WHEN THE in-cabin boarding-boogie begins in the aisles before the takeoff of your flight -- when everything anybody can possibly backpack aboard is being hurled wildly into overhead bins or drop-kicked halfway under the seats -- how many carry-on bags, boxes, basketballs or stuffed raincoats do you try to stash into the nooks and crannies? Starting Friday, the game is going to get a lot more difficult because the rules will change: the Federal Aviation Administration has said airlines should limit the number of carry-on bags that can be stored above or below the cabin seats. Some airlines already claim they do, but most flight attendants have tried to be accommodating and have let their scofflaws off with a short scolding. But there are two reasons for expecting little in the way of immediate dramatic changes:

1. The FAA didn't adopt specific requirements limiting the number of bags or their size, leaving that to the airlines to enforce.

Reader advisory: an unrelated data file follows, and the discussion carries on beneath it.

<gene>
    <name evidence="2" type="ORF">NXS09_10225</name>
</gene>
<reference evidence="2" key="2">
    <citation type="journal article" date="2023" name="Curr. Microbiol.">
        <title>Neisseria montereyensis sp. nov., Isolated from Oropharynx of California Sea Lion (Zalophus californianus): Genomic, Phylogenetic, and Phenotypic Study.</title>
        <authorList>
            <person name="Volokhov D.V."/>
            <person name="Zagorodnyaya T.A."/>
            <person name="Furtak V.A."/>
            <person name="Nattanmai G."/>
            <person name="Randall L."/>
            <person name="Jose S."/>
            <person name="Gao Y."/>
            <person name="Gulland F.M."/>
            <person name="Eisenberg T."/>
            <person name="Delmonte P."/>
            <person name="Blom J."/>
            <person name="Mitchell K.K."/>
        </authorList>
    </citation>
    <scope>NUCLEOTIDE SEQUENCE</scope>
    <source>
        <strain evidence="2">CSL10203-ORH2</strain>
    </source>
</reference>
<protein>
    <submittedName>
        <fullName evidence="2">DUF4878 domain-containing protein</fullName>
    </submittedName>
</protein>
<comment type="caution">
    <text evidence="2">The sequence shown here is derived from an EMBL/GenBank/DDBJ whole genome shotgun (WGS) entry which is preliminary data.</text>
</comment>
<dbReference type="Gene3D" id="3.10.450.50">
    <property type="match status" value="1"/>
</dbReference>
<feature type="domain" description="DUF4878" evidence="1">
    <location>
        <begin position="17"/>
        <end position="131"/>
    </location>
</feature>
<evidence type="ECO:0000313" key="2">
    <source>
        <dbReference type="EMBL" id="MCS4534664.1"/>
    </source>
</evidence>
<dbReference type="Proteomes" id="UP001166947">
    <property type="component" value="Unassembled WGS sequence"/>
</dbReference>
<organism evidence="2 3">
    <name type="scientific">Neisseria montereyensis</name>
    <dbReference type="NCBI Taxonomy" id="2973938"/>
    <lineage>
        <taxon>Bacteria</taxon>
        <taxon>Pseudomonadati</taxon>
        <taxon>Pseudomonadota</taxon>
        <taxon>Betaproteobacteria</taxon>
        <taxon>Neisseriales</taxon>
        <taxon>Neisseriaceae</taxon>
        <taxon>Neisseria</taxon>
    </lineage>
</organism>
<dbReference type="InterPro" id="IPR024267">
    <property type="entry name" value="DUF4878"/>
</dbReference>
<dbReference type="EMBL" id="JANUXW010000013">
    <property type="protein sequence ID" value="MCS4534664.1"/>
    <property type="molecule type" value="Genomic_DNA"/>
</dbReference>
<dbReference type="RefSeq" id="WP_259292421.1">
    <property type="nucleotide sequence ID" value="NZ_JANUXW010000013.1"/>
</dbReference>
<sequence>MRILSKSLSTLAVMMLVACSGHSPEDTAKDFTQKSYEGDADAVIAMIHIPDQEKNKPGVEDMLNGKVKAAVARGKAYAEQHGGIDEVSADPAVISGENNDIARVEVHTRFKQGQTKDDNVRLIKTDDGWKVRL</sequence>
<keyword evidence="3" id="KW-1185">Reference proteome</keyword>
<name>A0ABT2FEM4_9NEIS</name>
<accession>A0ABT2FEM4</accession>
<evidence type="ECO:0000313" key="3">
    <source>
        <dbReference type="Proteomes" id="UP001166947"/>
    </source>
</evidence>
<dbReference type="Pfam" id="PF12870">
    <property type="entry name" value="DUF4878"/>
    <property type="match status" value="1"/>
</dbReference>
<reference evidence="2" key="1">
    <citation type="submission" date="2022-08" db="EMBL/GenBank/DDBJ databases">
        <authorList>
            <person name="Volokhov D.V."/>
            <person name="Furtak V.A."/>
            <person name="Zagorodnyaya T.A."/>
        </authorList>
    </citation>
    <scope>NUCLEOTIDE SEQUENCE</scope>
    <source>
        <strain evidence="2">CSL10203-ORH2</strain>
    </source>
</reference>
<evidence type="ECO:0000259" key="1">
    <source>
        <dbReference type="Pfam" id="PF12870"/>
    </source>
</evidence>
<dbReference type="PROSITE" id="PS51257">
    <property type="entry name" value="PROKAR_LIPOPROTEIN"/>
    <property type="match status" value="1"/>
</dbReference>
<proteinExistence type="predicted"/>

2. Most of us still will try to smuggle everything on board because we know what happens when you check any baggage at the counter; you're kissing it goodbye, with little likelihood of a reunion at anything resembling the appointed hour and location.

True, the carry-on game has been posing a safety hazard. Flight attendants cite the 1977 accident in the Canary Islands, when two 747s collided on the ground, killing 582 people; survivors told of having to climb over mountains of carry-on baggage to reach emergency exits. The problem isn't so much the volume, but whether it can be secured.

Unless and until airlines can a) produce passengers' checked luggage quickly at their destinations and b) not keep scheduling passengers on seconds-to-make, so-called connecting flights for which they have no reasonable chance at all of having their luggage make the transfer, they're not likely to get much cooperation with any new carry-on limits. Maybe they should adopt the old Greyhound system -- let passengers flip their bags into the underbelly of the plane before they board and pick them off at the other end. At least that might be one way for an airline to cut your losses until it can get its baggage-checking act in order.